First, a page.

Bob Hope, Dinah Shore, Jack Benny, Glen Campbell, The New Christy Minstrels and Teresa Graves were among those who performed that day. According to liner notes on the album, Honor America Day was denounced by the extreme right and the extreme left,
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AJGA produces opposite final rounds - The Desert Sun
Google News - over 5 years
Park began the final round in the heat at the Dinah Shore Tournament Course at Mission Hills Country Club with a three-shot lead, and she led Lee by six shots. But while Kim was crafting a 2-under 70 to finish at 6-under 210, Lee was ripping through
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Producer from TV's early days dies at 89 - TheChronicleHerald.ca
Google News - over 5 years
Bob Banner, a producer during television's early years who encouraged Carol Burnett to open her show by answering questions and Dinah Shore to end hers by blowing a kiss, died Wednesday at a retirement home in the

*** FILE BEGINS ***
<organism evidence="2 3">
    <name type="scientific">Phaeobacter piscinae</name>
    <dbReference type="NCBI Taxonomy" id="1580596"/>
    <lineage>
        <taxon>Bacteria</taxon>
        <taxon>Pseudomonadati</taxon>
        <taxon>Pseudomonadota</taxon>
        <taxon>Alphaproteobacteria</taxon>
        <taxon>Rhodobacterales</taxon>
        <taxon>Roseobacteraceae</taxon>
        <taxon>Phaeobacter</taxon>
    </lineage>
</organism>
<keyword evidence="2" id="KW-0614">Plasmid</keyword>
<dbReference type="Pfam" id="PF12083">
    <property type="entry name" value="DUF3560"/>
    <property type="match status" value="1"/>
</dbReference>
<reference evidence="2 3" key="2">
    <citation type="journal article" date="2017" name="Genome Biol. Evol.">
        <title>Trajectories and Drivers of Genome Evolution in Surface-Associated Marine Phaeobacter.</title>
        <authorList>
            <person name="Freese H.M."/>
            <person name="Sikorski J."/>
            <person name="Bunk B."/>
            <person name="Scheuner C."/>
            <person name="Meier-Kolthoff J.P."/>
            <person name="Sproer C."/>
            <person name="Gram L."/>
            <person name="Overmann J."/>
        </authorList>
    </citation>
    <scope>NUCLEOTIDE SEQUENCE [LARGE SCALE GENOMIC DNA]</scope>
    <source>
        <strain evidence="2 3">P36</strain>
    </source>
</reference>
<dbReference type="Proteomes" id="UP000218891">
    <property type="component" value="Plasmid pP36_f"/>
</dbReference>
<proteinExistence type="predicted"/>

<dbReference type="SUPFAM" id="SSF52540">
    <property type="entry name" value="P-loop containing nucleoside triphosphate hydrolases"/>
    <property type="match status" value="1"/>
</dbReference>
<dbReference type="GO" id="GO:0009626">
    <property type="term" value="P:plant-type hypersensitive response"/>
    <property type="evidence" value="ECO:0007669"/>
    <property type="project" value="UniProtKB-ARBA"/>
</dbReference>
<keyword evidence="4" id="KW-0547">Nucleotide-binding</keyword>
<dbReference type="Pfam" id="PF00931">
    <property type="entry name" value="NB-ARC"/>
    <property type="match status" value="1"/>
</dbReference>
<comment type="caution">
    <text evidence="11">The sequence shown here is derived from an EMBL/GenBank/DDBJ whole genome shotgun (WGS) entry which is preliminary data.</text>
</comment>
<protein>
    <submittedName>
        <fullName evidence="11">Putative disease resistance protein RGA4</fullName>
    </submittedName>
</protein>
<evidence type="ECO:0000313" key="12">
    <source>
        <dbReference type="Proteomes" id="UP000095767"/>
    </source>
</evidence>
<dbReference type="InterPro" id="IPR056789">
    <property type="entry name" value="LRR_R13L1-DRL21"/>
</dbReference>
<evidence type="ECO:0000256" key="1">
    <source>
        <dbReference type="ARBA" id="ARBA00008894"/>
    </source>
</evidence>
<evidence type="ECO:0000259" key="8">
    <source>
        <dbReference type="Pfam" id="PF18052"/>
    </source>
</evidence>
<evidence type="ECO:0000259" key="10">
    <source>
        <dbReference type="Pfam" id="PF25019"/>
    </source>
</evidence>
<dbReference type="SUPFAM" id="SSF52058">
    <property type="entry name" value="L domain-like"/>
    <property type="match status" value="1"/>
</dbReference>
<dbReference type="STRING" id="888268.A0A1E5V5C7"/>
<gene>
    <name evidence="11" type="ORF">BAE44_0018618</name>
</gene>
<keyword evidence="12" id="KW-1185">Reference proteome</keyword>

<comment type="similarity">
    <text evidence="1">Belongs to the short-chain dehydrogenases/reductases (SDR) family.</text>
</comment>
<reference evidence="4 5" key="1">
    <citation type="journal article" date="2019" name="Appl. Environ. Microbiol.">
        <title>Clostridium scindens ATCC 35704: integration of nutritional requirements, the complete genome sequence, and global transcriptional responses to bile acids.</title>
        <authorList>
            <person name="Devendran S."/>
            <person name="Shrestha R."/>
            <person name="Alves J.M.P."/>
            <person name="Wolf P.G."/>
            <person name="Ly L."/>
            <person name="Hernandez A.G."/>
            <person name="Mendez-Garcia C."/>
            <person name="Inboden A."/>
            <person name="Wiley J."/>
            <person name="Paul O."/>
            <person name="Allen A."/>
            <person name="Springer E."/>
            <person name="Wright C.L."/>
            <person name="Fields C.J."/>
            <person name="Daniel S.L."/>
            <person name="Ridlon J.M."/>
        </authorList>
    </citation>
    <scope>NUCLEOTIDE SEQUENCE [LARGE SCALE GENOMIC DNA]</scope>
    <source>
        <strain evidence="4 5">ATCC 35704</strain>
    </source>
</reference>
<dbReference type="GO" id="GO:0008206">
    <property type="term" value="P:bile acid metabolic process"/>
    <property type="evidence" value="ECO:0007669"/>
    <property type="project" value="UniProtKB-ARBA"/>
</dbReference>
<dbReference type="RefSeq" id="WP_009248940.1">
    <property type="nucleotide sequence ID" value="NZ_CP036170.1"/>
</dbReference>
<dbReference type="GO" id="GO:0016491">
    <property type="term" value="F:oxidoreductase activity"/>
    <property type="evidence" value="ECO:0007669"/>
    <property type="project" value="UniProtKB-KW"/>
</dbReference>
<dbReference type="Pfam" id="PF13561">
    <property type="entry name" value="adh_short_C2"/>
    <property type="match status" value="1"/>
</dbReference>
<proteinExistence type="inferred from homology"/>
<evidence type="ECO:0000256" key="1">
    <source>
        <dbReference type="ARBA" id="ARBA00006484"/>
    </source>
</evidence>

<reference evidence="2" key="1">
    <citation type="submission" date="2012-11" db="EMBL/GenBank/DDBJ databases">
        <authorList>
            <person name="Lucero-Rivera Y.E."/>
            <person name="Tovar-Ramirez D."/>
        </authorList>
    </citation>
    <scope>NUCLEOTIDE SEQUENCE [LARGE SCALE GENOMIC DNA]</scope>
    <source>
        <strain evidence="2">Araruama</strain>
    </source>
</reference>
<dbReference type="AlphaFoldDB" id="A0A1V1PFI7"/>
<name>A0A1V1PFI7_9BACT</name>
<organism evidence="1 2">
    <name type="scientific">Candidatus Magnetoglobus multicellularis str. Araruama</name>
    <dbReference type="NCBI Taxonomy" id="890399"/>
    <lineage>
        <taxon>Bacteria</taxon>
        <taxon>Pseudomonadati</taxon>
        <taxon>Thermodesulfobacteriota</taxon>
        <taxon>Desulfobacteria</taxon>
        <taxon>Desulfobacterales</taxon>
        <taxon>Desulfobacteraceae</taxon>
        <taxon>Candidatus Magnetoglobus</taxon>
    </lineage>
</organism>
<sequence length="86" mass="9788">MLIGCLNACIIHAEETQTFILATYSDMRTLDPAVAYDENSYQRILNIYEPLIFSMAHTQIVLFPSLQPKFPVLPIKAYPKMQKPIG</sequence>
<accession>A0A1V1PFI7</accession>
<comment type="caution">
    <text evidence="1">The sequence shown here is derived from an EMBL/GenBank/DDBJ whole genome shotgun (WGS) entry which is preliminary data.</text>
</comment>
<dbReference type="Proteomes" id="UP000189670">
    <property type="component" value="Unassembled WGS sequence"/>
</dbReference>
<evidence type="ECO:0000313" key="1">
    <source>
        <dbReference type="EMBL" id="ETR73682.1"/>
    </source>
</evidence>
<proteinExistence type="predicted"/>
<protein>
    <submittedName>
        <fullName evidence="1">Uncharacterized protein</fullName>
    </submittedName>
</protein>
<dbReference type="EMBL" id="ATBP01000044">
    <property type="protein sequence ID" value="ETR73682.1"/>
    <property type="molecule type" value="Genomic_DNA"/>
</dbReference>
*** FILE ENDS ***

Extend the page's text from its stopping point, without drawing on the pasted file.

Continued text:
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Bob Banner Dies at 89; Producer in TV's Infancy - New York Times
Google News - over 5 years
Bob Banner, a producer during television's early years who encouraged Carol Burnett to open her show by answering questions and Dinah Shore to end hers by blowing a kiss, died on Wednesday at a retirement home in the Woodland Hills ... - -
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Timeline
Learn about memorable moments in the evolution of Dinah Shore
    LATE_ADULTHOOD
  • 1994
    Age 77
    In acknowledgment of her contributions to golf, Shore was elected an honorary member of the LPGA Hall of Fame in 1994.
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  • 1993
    Age 76
    In the spring of 1993, Shore was diagnosed with ovarian cancer.
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    She also received the 1993 Old Tom Morris Award from the Golf Course Superintendents Association of America, GCSAA's highest honor.